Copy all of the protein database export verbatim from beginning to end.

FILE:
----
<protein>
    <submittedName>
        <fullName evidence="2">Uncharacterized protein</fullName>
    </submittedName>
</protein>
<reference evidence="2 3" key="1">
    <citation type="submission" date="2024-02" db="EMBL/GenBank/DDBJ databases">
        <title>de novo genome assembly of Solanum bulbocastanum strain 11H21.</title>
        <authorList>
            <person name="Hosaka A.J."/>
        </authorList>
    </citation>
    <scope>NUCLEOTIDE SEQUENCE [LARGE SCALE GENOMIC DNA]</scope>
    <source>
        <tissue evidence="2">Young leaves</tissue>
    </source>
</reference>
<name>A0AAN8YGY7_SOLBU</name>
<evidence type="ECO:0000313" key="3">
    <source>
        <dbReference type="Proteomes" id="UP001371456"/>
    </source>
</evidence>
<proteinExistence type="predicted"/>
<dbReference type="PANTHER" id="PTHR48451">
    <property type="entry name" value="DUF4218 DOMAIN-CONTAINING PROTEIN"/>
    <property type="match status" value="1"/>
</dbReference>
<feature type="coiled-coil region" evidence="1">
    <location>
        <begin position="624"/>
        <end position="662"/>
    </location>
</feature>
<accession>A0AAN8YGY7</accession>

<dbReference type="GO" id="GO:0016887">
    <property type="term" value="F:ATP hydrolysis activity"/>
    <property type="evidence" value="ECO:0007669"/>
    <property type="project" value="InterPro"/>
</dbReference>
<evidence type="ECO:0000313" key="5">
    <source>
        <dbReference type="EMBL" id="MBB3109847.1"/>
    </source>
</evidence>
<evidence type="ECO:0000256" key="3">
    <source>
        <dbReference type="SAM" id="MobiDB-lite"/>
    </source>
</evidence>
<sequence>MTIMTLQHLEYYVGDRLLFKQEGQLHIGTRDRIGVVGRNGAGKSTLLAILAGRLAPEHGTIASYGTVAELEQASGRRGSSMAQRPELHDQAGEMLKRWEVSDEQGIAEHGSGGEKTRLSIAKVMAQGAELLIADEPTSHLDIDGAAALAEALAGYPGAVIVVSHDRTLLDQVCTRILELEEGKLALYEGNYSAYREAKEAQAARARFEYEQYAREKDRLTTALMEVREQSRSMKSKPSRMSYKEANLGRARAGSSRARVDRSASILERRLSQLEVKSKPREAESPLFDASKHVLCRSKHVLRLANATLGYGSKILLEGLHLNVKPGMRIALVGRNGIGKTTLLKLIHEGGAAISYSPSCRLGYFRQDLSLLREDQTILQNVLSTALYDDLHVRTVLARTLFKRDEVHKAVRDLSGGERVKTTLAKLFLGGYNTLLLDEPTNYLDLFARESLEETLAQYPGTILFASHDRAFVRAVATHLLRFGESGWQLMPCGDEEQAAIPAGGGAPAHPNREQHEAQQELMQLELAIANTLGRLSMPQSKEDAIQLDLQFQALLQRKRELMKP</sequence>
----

<protein>
    <submittedName>
        <fullName evidence="2">Uncharacterized protein</fullName>
    </submittedName>
</protein>
<reference evidence="2 3" key="1">
    <citation type="submission" date="2024-02" db="EMBL/GenBank/DDBJ databases">
        <title>de novo genome assembly of Solanum bulbocastanum strain 11H21.</title>
        <authorList>
            <person name="Hosaka A.J."/>
        </authorList>
    </citation>
    <scope>NUCLEOTIDE SEQUENCE [LARGE SCALE GENOMIC DNA]</scope>
    <source>
        <tissue evidence="2">Young leaves</tissue>
    </source>
</reference>
<name>A0AAN8YGY7_SOLBU</name>
<evidence type="ECO:0000313" key="3">
    <source>
        <dbReference type="Proteomes" id="UP001371456"/>
    </source>
</evidence>
<proteinExistence type="predicted"/>
<dbReference type="PANTHER" id="PTHR48451">
    <property type="entry name" value="DUF4218 DOMAIN-CONTAINING PROTEIN"/>
    <property type="match status" value="1"/>
</dbReference>
<feature type="coiled-coil region" evidence="1">
    <location>
        <begin position="624"/>
        <end position="662"/>
    </location>
</feature>
<accession>A0AAN8YGY7</accession>

<dbReference type="GO" id="GO:0016887">
    <property type="term" value="F:ATP hydrolysis activity"/>
    <property type="evidence" value="ECO:0007669"/>
    <property type="project" value="InterPro"/>
</dbReference>
<evidence type="ECO:0000313" key="5">
    <source>
        <dbReference type="EMBL" id="MBB3109847.1"/>
    </source>
</evidence>
<evidence type="ECO:0000256" key="3">
    <source>
        <dbReference type="SAM" id="MobiDB-lite"/>
    </source>
</evidence>
<sequence>MTIMTLQHLEYYVGDRLLFKQEGQLHIGTRDRIGVVGRNGAGKSTLLAILAGRLAPEHGTIASYGTVAELEQASGRRGSSMAQRPELHDQAGEMLKRWEVSDEQGIAEHGSGGEKTRLSIAKVMAQGAELLIADEPTSHLDIDGAAALAEALAGYPGAVIVVSHDRTLLDQVCTRILELEEGKLALYEGNYSAYREAKEAQAARARFEYEQYAREKDRLTTALMEVREQSRSMKSKPSRMSYKEANLGRARAGSSRARVDRSASILERRLSQLEVKSKPREAESPLFDASKHVLCRSKHVLRLANATLGYGSKILLEGLHLNVKPGMRIALVGRNGIGKTTLLKLIHEGGAAISYSPSCRLGYFRQDLSLLREDQTILQNVLSTALYDDLHVRTVLARTLFKRDEVHKAVRDLSGGERVKTTLAKLFLGGYNTLLLDEPTNYLDLFARESLEETLAQYPGTILFASHDRAFVRAVATHLLRFGESGWQLMPCGDEEQAAIPAGGGAPAHPNREQHEAQQELMQLELAIANTLGRLSMPQSKEDAIQLDLQFQALLQRKRELMKP</sequence>